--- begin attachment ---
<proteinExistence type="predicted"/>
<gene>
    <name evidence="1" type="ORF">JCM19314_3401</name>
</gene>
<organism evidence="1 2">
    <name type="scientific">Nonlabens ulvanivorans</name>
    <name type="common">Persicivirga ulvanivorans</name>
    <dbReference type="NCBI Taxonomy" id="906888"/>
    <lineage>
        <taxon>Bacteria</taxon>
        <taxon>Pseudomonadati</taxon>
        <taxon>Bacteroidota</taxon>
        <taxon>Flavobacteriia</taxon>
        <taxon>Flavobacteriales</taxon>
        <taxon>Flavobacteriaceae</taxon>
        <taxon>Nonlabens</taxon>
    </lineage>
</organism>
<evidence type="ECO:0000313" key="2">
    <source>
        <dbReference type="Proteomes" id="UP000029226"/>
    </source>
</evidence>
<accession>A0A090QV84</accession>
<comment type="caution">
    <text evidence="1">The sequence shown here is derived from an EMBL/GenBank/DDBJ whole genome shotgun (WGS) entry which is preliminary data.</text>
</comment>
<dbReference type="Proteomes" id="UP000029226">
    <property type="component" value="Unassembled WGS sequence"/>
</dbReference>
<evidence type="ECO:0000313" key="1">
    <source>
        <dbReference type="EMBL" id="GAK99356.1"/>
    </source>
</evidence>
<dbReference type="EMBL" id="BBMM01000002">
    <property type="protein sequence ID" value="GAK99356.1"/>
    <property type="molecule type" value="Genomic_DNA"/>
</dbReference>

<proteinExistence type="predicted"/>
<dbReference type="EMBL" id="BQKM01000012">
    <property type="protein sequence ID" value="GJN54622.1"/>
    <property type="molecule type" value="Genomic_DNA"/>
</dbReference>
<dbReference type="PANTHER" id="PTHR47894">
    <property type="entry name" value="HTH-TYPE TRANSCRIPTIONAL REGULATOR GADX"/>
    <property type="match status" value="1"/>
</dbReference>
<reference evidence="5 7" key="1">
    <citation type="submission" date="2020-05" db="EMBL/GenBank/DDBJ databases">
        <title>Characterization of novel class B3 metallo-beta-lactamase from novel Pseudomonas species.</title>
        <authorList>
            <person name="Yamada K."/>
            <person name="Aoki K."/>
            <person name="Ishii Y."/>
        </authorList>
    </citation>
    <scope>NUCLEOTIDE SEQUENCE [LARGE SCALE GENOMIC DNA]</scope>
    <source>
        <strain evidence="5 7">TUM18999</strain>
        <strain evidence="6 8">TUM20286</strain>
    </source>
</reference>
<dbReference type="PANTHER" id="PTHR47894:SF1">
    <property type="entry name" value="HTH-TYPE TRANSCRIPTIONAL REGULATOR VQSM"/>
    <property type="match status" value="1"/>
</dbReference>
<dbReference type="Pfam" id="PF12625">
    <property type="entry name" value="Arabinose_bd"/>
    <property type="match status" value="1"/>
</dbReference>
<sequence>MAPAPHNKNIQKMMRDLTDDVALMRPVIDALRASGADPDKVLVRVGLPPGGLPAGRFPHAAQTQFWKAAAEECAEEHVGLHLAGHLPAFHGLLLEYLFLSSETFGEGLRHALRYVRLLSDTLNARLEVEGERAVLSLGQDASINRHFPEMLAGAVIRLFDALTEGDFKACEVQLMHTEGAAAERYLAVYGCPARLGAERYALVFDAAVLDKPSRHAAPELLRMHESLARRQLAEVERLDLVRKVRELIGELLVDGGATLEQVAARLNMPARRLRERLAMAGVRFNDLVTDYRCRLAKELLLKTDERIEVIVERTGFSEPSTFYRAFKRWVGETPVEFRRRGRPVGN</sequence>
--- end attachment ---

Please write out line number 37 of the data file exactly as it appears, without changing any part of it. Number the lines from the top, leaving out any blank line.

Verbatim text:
    <property type="protein sequence ID" value="GAK99356.1"/>